Edigu (or Edigey) (also İdegäy or Edege Mangit) (1352–1419) was a Mongol Muslim Emir of the White Horde who founded a new political entity, which came to be known as the Nogai Horde. Edigu was from the Crimean Manghud tribe, the son of Baltychak, a Mongol noble who was defeated and killed by Khan Tokhtamysh of the Golden Horde in 1378. He gained fame as a highly successful general of Tokhtamysh before turning the arms against his master. By 1396, he was a sovereign ruler of a large area stretching between the Volga and Ural (known locally as Yayyk) rivers, which would later be called the Nogai Horde.
In 1397 Edigu allied himself with Timur-Qutlugh and was appointed General and commander-in-chief of the Golden Horde armies. In 1399 he inflicted a crushing defeat on Tokhtamysh and Vytautas of Lithuania at the Vorskla River. Thereupon he managed to unite under his rule all Jochi's lands, albeit for the last time in history. In 1406 he located his old enemy Tokhtamysh in Siberia. Edigu's agents killed Tokhtamysh. The following year he raided Volga Bulgaria. In 1408, he staged a destructive Tatar invasion of Russia, which hadn't paid the tribute due to the horde for several decades. Edigu burnt Nizhny Novgorod, Gorodets, Rostov, and many other towns but failed to take Moscow, though he had still burnt it. Two years later Edigu was dethroned in the Golden Horde and had to seek refuge in Khwarezm. Shah Rukh of Herat expelled him back to Sarai, where he was assassinated by one of Tokhtamysh's sons in 1419. Edigu's dynasty in the Nogai Horde continued for about two centuries, until his last descendants moved to Moscow, where they took baptism and became known as Princes Urusov and Yusupov.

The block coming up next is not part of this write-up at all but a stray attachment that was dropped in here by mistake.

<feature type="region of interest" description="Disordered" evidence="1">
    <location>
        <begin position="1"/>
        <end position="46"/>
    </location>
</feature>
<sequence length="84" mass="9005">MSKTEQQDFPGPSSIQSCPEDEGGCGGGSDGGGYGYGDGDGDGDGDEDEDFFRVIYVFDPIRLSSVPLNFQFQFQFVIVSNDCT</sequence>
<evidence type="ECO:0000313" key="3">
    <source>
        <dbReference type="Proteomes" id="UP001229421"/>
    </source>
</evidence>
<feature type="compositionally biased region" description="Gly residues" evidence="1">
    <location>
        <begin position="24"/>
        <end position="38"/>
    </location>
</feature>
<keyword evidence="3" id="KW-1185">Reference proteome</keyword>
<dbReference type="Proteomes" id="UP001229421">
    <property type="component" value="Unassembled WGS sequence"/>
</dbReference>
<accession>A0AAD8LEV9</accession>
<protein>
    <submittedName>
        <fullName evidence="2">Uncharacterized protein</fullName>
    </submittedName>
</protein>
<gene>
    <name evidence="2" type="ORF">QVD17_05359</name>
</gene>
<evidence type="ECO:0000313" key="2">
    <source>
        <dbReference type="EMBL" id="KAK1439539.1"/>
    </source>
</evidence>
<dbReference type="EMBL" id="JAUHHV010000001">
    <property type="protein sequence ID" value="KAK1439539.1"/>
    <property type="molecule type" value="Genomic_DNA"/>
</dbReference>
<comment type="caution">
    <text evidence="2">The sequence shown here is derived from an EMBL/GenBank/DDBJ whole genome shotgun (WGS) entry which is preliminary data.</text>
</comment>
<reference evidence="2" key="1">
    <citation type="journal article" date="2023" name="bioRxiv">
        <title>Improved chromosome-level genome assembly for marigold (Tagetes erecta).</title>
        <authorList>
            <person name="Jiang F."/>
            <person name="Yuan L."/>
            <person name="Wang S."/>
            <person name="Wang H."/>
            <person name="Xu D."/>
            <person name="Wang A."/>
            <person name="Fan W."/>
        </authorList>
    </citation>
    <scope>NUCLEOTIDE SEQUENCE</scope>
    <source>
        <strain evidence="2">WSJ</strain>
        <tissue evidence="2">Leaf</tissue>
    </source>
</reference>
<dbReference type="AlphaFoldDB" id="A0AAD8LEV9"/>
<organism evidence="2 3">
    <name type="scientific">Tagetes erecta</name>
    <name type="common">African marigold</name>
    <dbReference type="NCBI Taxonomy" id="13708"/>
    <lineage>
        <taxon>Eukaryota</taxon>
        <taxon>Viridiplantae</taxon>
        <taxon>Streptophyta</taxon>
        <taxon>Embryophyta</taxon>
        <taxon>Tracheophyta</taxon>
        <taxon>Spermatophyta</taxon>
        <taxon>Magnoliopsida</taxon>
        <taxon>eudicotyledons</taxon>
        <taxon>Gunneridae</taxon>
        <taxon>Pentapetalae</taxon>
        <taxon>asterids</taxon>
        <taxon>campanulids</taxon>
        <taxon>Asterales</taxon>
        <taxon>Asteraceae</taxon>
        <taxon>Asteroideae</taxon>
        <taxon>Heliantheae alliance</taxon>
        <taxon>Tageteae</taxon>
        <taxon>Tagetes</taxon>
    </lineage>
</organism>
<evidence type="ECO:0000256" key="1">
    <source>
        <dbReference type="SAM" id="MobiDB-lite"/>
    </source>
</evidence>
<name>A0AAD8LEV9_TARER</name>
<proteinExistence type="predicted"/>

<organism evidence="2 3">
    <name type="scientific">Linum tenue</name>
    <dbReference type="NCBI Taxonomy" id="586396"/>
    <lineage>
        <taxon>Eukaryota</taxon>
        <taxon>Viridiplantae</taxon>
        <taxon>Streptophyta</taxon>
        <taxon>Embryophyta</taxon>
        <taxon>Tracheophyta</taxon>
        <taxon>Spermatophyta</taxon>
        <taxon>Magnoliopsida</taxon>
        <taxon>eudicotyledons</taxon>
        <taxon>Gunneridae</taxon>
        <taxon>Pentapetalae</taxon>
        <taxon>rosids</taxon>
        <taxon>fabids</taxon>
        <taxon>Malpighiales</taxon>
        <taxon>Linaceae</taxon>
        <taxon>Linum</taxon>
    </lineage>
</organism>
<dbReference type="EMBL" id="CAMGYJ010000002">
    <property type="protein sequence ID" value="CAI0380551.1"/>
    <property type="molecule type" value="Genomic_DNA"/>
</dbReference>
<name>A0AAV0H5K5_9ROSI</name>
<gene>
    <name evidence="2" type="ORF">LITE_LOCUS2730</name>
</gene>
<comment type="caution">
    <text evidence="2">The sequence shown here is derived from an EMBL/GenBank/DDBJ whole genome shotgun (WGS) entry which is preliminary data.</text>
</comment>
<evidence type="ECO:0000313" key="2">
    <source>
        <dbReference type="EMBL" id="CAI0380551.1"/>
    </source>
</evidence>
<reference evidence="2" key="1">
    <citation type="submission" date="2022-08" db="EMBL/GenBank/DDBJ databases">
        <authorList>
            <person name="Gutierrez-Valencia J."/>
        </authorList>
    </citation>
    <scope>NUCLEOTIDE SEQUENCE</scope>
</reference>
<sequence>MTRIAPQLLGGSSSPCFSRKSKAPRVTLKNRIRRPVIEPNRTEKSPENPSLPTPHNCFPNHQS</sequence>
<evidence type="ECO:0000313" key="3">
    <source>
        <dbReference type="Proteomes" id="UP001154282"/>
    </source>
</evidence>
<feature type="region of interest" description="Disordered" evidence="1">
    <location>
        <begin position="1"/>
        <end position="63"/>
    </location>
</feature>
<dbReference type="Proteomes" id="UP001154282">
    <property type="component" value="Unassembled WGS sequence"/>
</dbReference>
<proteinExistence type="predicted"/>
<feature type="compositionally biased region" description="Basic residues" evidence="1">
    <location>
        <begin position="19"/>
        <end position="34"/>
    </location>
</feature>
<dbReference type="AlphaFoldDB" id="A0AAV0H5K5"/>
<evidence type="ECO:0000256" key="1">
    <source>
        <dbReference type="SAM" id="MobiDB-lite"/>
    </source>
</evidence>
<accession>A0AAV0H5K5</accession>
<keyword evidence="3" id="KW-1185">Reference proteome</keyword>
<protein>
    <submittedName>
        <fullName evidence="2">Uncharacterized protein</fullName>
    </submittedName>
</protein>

This article incorporates material from the public domain 1906 Brockhaus and Efron Encyclopedic Dictionary.
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